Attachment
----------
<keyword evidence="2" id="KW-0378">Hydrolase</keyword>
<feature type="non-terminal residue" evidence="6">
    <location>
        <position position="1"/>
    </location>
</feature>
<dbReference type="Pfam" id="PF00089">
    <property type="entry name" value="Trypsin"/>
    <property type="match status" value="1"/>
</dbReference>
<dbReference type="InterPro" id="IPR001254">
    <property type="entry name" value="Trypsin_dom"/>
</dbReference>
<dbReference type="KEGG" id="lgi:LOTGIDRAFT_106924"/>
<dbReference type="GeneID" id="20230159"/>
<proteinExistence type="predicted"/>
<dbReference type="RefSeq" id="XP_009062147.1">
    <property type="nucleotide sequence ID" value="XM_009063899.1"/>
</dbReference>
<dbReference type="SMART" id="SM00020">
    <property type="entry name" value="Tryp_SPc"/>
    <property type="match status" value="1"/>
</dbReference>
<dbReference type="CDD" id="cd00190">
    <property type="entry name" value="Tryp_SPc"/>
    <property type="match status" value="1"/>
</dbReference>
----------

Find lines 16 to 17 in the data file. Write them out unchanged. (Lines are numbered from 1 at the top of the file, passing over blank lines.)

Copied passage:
<proteinExistence type="predicted"/>
<dbReference type="RefSeq" id="XP_009062147.1">